"It's almost as if an orange is being squeezed, and the liquid is shooting out sideways," Kim said. "This kind of fracture by compressive atom ejection has never been observed before in any kind of materials."

The team confirmed the computerized simulations through laboratory tests involving sonication and electron microscopy of single-walled carbon nanotubes.

The group also learned that cutting single-walled carbon nanotubes using sound waves in water creates multiple kinks, or bent areas, along the tubes' length. The kinks are "highly attractive intramolecular junctions for building molecular-scale electronics," the researchers wrote.


'/>"/>

Contact: Richard Lewis
Richard_Lewis@brown.edu
401-863-3766
Brown University
Source:Eurekalert  

Related biology technology :

1. Osseon™ Treats 1,000 Patients With Osseoplasty™ Procedure for Vertebral Compression Fractures
Post Your Comments:
*Name:
*Comment:
*Email:
Related Image:
How do you cut a nanotube? Lots of compression
(Date:10/12/2017)... ... October 12, 2017 , ... ... Market with the addition of its newest module, US Hemostats & Sealants. , ... thrombin hemostats, absorbable hemostats, fibrin sealants, synthetic sealants and biologic sealants used in ...
(Date:10/12/2017)... , ... October 12, 2017 ... ... has launched Rosalind™, the first-ever genomics analysis platform specifically designed for life ... Named in honor of pioneering researcher Rosalind Franklin, who made a major ...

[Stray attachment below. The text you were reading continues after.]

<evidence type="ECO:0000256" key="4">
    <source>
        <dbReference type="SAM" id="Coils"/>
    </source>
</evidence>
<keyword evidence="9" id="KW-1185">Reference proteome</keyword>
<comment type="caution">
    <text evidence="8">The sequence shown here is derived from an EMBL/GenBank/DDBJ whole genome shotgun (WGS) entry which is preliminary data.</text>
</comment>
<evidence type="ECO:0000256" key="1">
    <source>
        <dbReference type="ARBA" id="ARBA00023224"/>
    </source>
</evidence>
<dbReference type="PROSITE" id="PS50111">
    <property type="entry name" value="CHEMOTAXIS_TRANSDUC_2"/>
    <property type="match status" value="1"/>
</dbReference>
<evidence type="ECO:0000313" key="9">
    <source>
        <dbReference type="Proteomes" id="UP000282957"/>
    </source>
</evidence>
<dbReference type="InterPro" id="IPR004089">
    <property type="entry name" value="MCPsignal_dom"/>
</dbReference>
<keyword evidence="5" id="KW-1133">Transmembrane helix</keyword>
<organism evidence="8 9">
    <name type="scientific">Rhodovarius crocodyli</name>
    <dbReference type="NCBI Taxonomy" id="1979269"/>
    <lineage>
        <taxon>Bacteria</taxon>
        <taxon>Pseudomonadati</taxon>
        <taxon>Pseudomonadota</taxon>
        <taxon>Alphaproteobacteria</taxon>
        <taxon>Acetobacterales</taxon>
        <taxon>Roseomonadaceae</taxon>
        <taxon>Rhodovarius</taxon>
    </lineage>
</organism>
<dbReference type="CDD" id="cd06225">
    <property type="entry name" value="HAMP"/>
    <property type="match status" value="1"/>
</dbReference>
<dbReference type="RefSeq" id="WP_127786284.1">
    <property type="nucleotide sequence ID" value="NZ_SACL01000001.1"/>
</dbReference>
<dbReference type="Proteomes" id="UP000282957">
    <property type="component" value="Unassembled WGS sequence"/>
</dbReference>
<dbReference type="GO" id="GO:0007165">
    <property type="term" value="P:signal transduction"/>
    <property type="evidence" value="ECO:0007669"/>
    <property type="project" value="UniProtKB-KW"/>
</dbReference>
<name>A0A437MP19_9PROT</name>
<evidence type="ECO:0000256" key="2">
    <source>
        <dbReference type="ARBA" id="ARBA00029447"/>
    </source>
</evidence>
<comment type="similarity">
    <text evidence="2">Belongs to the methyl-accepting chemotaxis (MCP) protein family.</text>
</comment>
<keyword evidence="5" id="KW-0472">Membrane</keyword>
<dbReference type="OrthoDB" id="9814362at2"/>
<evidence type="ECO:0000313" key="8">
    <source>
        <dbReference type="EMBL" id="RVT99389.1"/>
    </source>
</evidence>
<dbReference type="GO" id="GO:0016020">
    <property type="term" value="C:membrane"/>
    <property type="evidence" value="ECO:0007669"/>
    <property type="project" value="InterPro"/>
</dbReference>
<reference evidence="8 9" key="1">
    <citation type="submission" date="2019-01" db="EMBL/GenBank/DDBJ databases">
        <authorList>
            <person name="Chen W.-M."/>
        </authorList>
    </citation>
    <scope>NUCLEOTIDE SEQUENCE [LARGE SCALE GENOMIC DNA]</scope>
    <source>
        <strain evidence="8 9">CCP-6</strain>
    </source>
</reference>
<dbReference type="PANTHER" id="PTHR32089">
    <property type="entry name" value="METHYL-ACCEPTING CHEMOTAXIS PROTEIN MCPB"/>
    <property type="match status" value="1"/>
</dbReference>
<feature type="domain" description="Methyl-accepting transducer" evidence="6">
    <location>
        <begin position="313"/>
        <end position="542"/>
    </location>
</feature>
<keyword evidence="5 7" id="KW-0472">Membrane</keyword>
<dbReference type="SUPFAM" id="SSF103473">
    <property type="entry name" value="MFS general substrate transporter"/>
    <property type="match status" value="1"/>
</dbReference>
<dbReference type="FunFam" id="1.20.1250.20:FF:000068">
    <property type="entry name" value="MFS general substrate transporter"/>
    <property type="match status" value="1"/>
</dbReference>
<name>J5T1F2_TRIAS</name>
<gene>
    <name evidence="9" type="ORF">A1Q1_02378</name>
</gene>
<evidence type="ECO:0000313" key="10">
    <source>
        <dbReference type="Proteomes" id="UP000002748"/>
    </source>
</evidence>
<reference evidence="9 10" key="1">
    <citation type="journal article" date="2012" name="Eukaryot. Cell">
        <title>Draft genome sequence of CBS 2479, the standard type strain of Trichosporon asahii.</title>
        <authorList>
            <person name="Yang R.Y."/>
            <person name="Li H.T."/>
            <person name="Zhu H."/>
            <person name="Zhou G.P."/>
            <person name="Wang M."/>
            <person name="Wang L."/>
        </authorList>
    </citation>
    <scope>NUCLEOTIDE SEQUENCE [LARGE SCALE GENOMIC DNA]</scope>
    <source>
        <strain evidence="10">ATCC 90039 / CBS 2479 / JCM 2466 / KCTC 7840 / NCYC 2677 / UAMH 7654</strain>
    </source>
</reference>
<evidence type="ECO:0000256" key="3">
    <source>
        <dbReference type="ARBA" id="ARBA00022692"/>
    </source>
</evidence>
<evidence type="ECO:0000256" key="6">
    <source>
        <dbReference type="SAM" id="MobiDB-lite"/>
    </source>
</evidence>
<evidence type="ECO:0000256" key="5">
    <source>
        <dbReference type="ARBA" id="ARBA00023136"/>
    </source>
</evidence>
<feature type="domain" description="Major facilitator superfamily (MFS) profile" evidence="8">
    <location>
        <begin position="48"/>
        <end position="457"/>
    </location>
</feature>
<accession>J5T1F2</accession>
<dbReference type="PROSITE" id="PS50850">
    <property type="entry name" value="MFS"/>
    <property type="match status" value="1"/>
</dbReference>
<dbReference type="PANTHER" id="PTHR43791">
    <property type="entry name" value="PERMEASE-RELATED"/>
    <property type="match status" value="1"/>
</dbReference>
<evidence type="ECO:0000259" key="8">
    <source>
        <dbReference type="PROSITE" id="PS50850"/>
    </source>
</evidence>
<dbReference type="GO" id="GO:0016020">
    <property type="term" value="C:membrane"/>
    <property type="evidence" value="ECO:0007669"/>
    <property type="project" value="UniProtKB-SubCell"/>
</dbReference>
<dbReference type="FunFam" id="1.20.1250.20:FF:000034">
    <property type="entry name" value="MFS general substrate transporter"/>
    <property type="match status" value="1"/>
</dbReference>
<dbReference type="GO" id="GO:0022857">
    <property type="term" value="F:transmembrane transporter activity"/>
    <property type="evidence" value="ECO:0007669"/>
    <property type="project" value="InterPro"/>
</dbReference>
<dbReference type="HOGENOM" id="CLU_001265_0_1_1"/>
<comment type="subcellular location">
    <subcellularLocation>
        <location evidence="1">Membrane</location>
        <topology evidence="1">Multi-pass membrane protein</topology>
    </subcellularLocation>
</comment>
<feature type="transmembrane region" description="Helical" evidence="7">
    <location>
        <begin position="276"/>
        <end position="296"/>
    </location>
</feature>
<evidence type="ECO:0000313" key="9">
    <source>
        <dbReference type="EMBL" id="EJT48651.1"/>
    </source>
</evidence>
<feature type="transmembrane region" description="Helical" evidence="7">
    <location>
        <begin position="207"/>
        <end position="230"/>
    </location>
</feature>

(Date:10/11/2017)... ... October 11, 2017 , ... The CRISPR-Cas9 ... overexpression experiments and avoiding the use of exogenous expression plasmids. The simplicity of ... performing systematic gain-of-function studies. , This complement to loss-of-function studies, such as ...
(Date:10/11/2017)... ... 11, 2017 , ... ComplianceOnline’s Medical Device Summit is back for its 4th ... in San Francisco, CA. The Summit brings together current and former FDA office bearers, ... and government officials from around the world to address key issues in device compliance, ...
Breaking Biology Technology:
(Date:5/23/2017)... first robotic gym for the rehabilitation and functional motor sense evaluation of ... Italy . The first 30 robots will be available from June ... . The technology was developed and patented at the IIT laboratories and ... thanks to a 10 million euro investment from entrepreneur Sergio Dompè. ... ...
(Date:5/6/2017)... , May 5, 2017 RAM ... announced a new breakthrough in biometric authentication based ... quantum mechanical properties to perform biometric authentication. These new ... semiconductor material created by Ram Group and its ... entertainment, transportation, supply chains and security. Ram Group ...
(Date:4/18/2017)... 18, 2017  Socionext Inc., a global expert in SoC-based imaging ... server, the M820, which features the company,s hybrid codec technology. A ... Tera Probe, Inc., will be showcased during the upcoming Medtec Japan ... at the Las Vegas Convention Center April ... Click here for ...
Breaking Biology News(10 mins):